Liv McConnell
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As any reader of Vogue well knows, images of hairstyles, beauty, and style in general commonly populate within its glossy pages. But on Wednesday (August 24), the magazine ran an online feature about one burgeoning hair trend that has an importance far beyond the sartorial.

Titled “New Order,” the feature highlights the growing numbers of Black U.S. servicewomen who are embracing their natural hair for the first time since entering the military. Why the sudden evolution? In January of this year, the Army revised long-held grooming and appearance regulations that mandated straight hair. Under the former ordinance, all women with textured hair were required to straighten it if they wished to keep it long — resulting in many Black servicewomen being forced to choose between wearing uncomfortable wigs or undergoing regular, harsh chemical treatments.

“When I first came into the military, people would always say, ‘What’s the problem? Why can’t you just straighten your hair?’” Army Captain Deshauna Barber told Vogue. “I don’t think people realize requiring someone with curly hair to have straight hair is like requiring someone with straight hair to make their hair curly. When you’re repeatedly putting heat on textured hair, guess what? It falls out.”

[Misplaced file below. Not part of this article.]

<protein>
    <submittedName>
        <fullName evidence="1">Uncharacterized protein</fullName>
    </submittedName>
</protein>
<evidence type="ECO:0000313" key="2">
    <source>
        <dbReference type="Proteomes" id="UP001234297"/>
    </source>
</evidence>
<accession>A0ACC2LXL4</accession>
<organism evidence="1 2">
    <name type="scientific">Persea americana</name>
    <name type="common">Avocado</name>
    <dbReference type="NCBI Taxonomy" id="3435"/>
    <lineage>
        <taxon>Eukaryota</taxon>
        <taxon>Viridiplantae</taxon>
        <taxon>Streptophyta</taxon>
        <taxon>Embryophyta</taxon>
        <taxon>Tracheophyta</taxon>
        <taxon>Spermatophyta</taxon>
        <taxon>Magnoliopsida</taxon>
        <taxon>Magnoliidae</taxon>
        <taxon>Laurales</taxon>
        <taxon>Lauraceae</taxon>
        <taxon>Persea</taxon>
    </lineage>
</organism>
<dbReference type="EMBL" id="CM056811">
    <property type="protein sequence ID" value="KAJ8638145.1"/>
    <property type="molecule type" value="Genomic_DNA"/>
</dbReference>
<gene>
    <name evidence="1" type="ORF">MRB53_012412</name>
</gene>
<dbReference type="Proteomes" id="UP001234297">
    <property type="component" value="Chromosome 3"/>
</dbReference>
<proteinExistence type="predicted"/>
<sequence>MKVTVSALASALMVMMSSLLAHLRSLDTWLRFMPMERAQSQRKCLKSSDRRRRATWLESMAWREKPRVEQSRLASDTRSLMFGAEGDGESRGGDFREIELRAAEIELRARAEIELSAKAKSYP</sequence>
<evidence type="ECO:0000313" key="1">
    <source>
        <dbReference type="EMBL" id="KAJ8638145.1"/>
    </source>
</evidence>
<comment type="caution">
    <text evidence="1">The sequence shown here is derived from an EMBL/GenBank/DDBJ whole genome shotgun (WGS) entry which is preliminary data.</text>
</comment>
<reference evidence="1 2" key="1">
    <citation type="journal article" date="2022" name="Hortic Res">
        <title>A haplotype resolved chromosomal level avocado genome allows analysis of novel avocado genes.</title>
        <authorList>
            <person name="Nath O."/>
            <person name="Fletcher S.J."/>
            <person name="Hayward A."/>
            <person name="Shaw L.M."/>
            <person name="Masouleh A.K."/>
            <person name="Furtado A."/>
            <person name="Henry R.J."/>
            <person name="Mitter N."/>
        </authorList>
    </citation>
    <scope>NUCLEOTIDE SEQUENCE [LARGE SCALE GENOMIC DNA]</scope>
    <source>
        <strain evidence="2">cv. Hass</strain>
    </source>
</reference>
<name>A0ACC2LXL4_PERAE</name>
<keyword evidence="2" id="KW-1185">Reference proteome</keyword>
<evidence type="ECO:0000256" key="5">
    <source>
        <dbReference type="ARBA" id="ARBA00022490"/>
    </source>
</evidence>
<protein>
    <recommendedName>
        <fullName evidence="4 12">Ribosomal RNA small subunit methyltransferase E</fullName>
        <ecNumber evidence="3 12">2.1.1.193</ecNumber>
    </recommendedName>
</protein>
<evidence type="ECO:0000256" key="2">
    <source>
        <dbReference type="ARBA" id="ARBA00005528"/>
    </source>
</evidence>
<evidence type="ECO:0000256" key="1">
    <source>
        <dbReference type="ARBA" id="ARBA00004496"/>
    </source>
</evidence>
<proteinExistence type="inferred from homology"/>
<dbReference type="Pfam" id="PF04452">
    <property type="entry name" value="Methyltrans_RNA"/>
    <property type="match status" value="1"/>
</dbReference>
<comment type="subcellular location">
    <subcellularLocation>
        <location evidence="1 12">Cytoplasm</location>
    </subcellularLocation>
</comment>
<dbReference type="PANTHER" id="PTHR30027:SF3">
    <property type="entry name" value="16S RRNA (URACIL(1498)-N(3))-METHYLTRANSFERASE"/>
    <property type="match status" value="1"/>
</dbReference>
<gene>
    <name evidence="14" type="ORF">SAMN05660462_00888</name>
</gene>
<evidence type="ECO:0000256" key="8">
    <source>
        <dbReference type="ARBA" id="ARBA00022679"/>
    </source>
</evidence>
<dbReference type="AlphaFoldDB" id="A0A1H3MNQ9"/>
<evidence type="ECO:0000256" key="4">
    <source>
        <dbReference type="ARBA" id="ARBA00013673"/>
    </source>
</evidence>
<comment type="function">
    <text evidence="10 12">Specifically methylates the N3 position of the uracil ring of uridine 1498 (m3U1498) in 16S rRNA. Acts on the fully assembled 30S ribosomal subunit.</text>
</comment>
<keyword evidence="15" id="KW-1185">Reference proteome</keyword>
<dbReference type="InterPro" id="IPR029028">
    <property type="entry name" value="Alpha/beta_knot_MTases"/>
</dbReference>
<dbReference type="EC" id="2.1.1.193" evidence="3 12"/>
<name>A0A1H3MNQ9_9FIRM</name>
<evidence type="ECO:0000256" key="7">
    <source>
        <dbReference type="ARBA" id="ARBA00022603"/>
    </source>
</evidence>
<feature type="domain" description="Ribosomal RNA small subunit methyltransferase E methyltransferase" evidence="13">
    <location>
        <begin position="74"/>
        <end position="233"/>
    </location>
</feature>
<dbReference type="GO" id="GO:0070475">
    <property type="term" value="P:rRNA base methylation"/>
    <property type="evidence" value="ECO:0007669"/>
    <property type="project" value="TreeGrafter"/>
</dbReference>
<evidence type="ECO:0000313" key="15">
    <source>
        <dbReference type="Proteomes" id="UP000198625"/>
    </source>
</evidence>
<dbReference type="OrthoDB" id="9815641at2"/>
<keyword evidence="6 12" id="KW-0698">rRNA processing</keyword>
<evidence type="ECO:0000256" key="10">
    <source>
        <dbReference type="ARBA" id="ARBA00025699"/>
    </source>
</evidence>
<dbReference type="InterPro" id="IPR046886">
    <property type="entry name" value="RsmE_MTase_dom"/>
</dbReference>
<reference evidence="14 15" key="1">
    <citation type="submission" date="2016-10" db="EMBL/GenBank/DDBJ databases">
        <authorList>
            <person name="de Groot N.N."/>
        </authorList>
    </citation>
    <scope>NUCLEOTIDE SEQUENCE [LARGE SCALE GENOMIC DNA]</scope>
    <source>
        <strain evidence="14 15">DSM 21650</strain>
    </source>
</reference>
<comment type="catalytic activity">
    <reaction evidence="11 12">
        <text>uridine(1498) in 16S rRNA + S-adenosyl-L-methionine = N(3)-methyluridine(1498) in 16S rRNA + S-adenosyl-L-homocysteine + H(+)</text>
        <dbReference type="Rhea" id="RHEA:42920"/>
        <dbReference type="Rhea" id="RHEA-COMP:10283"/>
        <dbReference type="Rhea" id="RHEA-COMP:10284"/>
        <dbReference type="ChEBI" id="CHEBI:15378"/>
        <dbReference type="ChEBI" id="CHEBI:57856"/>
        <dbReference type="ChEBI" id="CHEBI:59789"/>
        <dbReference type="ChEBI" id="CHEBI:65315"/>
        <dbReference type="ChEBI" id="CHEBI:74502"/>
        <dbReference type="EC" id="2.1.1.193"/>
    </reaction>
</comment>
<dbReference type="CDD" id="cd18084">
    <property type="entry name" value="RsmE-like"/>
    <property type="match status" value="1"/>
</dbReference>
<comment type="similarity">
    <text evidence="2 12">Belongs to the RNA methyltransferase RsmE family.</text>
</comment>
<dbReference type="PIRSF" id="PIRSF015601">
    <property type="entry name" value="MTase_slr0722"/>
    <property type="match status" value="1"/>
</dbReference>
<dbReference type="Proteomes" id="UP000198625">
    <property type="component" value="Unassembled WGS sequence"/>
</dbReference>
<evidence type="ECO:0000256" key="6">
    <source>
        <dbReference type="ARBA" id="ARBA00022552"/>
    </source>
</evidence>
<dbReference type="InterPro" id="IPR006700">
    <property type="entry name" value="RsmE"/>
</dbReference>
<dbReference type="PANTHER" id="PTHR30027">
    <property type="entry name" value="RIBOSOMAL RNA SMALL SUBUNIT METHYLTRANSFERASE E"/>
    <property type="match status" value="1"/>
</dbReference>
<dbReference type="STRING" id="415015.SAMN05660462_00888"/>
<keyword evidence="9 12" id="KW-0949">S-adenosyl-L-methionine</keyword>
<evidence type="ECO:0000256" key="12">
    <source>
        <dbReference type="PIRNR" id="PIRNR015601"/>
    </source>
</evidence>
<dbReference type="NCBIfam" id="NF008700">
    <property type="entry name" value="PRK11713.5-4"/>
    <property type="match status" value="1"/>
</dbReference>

As Vogue’s writer, Chioma Nnadi, pointed out, being forced to constantly straighten one’s hair isn’t only damaging to the hair itself; it also served as added pressure placed most squarely on Black servicewomen and was “only exacerbated by the challenges of life on the front line, where all members of the Army are pushed to their physical and mental limits.”

Understandably, Black women have been celebrating the repeal of this oppressive mandate — and we love that Vogue is celebrating alongside them. Check out some photos from the inspiring spread below!

 

 

A post shared by Vogue (@voguemagazine) on

 

 

A post shared by Vogue (@voguemagazine) on

 

 

A post shared by Vogue (@voguemagazine) on

 

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